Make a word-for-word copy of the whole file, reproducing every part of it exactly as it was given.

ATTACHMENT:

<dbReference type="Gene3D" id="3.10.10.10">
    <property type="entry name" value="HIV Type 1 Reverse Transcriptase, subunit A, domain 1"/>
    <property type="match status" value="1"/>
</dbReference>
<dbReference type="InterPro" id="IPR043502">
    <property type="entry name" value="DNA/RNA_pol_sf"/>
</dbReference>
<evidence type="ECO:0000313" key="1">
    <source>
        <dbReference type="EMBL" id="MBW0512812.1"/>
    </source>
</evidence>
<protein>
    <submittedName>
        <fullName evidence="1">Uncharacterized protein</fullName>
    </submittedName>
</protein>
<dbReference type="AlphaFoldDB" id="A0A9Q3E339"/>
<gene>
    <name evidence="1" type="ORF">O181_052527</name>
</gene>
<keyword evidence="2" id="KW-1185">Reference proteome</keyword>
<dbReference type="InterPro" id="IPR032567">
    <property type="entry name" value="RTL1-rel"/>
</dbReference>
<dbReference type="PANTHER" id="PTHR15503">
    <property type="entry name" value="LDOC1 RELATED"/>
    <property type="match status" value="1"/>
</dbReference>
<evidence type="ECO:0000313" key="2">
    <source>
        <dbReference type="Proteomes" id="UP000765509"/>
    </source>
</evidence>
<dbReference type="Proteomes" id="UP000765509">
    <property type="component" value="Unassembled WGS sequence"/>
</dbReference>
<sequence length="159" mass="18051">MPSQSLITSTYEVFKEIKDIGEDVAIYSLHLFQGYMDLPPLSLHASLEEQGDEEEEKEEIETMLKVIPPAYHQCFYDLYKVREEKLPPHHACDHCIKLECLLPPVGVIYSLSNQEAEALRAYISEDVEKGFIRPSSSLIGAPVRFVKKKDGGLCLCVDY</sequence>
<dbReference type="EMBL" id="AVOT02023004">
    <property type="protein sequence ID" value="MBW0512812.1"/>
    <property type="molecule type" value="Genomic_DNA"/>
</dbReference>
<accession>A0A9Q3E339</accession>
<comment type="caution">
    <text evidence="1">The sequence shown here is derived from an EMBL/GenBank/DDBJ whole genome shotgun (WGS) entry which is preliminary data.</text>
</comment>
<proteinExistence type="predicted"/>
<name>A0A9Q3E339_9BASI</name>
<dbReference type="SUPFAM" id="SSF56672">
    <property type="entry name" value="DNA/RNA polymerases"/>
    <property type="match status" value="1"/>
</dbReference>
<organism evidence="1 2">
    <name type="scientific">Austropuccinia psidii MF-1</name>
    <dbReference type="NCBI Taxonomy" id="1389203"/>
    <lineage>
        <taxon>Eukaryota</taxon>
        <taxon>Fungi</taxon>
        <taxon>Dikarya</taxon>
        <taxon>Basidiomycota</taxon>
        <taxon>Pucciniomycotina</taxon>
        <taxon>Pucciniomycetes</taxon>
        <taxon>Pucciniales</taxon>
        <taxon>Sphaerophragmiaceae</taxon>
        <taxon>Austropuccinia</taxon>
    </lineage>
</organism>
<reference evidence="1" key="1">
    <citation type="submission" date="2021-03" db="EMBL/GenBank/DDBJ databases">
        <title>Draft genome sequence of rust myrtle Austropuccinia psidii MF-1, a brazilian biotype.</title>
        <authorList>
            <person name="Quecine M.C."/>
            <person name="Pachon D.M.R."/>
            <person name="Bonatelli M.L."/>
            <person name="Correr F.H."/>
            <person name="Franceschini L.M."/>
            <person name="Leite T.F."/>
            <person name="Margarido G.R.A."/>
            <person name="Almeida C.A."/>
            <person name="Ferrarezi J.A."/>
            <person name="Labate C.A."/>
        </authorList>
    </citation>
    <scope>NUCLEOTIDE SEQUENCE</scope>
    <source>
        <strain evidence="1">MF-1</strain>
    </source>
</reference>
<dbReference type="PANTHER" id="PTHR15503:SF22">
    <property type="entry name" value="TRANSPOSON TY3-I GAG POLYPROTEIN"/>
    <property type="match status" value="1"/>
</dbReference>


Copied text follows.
<dbReference type="Gene3D" id="3.10.10.10">
    <property type="entry name" value="HIV Type 1 Reverse Transcriptase, subunit A, domain 1"/>
    <property type="match status" value="1"/>
</dbReference>
<dbReference type="InterPro" id="IPR043502">
    <property type="entry name" value="DNA/RNA_pol_sf"/>
</dbReference>
<evidence type="ECO:0000313" key="1">
    <source>
        <dbReference type="EMBL" id="MBW0512812.1"/>
    </source>
</evidence>
<protein>
    <submittedName>
        <fullName evidence="1">Uncharacterized protein</fullName>
    </submittedName>
</protein>
<dbReference type="AlphaFoldDB" id="A0A9Q3E339"/>
<gene>
    <name evidence="1" type="ORF">O181_052527</name>
</gene>
<keyword evidence="2" id="KW-1185">Reference proteome</keyword>
<dbReference type="InterPro" id="IPR032567">
    <property type="entry name" value="RTL1-rel"/>
</dbReference>
<dbReference type="PANTHER" id="PTHR15503">
    <property type="entry name" value="LDOC1 RELATED"/>
    <property type="match status" value="1"/>
</dbReference>
<evidence type="ECO:0000313" key="2">
    <source>
        <dbReference type="Proteomes" id="UP000765509"/>
    </source>
</evidence>
<dbReference type="Proteomes" id="UP000765509">
    <property type="component" value="Unassembled WGS sequence"/>
</dbReference>
<sequence length="159" mass="18051">MPSQSLITSTYEVFKEIKDIGEDVAIYSLHLFQGYMDLPPLSLHASLEEQGDEEEEKEEIETMLKVIPPAYHQCFYDLYKVREEKLPPHHACDHCIKLECLLPPVGVIYSLSNQEAEALRAYISEDVEKGFIRPSSSLIGAPVRFVKKKDGGLCLCVDY</sequence>
<dbReference type="EMBL" id="AVOT02023004">
    <property type="protein sequence ID" value="MBW0512812.1"/>
    <property type="molecule type" value="Genomic_DNA"/>
</dbReference>
<accession>A0A9Q3E339</accession>
<comment type="caution">
    <text evidence="1">The sequence shown here is derived from an EMBL/GenBank/DDBJ whole genome shotgun (WGS) entry which is preliminary data.</text>
</comment>
<proteinExistence type="predicted"/>
<name>A0A9Q3E339_9BASI</name>
<dbReference type="SUPFAM" id="SSF56672">
    <property type="entry name" value="DNA/RNA polymerases"/>
    <property type="match status" value="1"/>
</dbReference>
<organism evidence="1 2">
    <name type="scientific">Austropuccinia psidii MF-1</name>
    <dbReference type="NCBI Taxonomy" id="1389203"/>
    <lineage>
        <taxon>Eukaryota</taxon>
        <taxon>Fungi</taxon>
        <taxon>Dikarya</taxon>
        <taxon>Basidiomycota</taxon>
        <taxon>Pucciniomycotina</taxon>
        <taxon>Pucciniomycetes</taxon>
        <taxon>Pucciniales</taxon>
        <taxon>Sphaerophragmiaceae</taxon>
        <taxon>Austropuccinia</taxon>
    </lineage>
</organism>
<reference evidence="1" key="1">
    <citation type="submission" date="2021-03" db="EMBL/GenBank/DDBJ databases">
        <title>Draft genome sequence of rust myrtle Austropuccinia psidii MF-1, a brazilian biotype.</title>
        <authorList>
            <person name="Quecine M.C."/>
            <person name="Pachon D.M.R."/>
            <person name="Bonatelli M.L."/>
            <person name="Correr F.H."/>
            <person name="Franceschini L.M."/>
            <person name="Leite T.F."/>
            <person name="Margarido G.R.A."/>
            <person name="Almeida C.A."/>
            <person name="Ferrarezi J.A."/>
            <person name="Labate C.A."/>
        </authorList>
    </citation>
    <scope>NUCLEOTIDE SEQUENCE</scope>
    <source>
        <strain evidence="1">MF-1</strain>
    </source>
</reference>
<dbReference type="PANTHER" id="PTHR15503:SF22">
    <property type="entry name" value="TRANSPOSON TY3-I GAG POLYPROTEIN"/>
    <property type="match status" value="1"/>
</dbReference>